Since GDPR came into effect 2 years ago, many companies have had to make changes to their ways of working. Companies must now gain consent from people in order to collect their personal data, and must also delete data that is not being used for its original purpose.
While it is generally a positive thing for the end user (I think it’s great that companies now have to ask my permission before bombarding me with spam) it introduced new challenges for businesses in many different areas. If companies break the rules, they can be subject to heavy fines, so it’s really important to get these things right.
To read more about the ins and outs of GDPR, and how this ties into CRM, the following articles may be helpful:
One challenge that businesses may come across with GDPR is staying up to date with declarations. When someone signs a consent declaration, it may expire in a number of years. It seems a bit silly to set up a task reminder for yourself to renew this, with a due date set for 4 years in the future say, but without some sort of reminder, there’s a high risk of missing the opportunity to renew these declarations.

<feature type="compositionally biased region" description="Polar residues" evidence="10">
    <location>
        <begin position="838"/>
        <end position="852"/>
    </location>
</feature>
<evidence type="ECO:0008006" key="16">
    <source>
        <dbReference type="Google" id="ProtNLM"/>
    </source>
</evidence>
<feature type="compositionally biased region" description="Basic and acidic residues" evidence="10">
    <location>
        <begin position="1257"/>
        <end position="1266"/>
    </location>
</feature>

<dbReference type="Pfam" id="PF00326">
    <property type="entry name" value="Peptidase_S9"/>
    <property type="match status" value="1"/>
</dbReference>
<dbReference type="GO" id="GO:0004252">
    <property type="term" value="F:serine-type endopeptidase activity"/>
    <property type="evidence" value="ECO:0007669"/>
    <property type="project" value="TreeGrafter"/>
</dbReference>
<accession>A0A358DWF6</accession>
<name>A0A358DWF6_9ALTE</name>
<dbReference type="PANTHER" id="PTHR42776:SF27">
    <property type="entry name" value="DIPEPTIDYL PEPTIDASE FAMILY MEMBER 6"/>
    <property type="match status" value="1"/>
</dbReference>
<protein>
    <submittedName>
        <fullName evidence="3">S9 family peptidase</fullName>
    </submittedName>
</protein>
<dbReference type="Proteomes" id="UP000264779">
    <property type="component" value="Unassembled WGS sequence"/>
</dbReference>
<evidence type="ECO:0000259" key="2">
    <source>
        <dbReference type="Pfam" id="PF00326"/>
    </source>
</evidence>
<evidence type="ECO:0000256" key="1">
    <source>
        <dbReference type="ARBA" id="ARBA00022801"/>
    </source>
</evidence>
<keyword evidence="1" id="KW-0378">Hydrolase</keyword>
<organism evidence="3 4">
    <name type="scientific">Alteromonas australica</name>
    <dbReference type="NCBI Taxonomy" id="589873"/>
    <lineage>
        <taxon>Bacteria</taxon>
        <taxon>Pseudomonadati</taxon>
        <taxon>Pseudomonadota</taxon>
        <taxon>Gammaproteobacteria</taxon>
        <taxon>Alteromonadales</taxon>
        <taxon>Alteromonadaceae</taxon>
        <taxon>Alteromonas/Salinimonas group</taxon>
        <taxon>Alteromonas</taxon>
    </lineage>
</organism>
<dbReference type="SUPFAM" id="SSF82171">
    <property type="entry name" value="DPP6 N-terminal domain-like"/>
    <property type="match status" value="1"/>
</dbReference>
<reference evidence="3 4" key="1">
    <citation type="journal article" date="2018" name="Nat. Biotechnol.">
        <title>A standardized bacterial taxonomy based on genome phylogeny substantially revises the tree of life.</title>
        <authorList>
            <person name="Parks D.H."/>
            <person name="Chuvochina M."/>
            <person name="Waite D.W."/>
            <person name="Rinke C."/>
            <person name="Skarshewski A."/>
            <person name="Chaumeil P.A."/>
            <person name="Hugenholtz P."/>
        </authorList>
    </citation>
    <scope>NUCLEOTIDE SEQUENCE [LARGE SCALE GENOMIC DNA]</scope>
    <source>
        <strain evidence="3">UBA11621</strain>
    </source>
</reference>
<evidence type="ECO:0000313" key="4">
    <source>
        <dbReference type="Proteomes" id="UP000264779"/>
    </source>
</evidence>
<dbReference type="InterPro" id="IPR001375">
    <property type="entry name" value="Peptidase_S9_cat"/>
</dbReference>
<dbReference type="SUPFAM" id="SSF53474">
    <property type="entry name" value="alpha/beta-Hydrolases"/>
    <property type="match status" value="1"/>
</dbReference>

Previously, using just standard CRM workflows, dealing with this issue was still a bit of a tricky one, it involves using wait conditions and/or triggering multiple child workflows.
1. Utilising Power Automate, we now have a really simple solution to this problem
Flows in Power Automate can be triggered off particular events occurring in your CRM, they can be triggered manually from a specific record, or they can be set to run on a repeating schedule.
When setting up a schedule, the options for recurrence are really flexible, from every second to every month, and also gives the option to specify which day(s) of the week to run on. This allows you to set a workflow to run at a time when it won’t affect any of your users, without actually having to log into CRM.
Creating a New Scheduled Flow in Power Automate
2. Searching Your Whole Database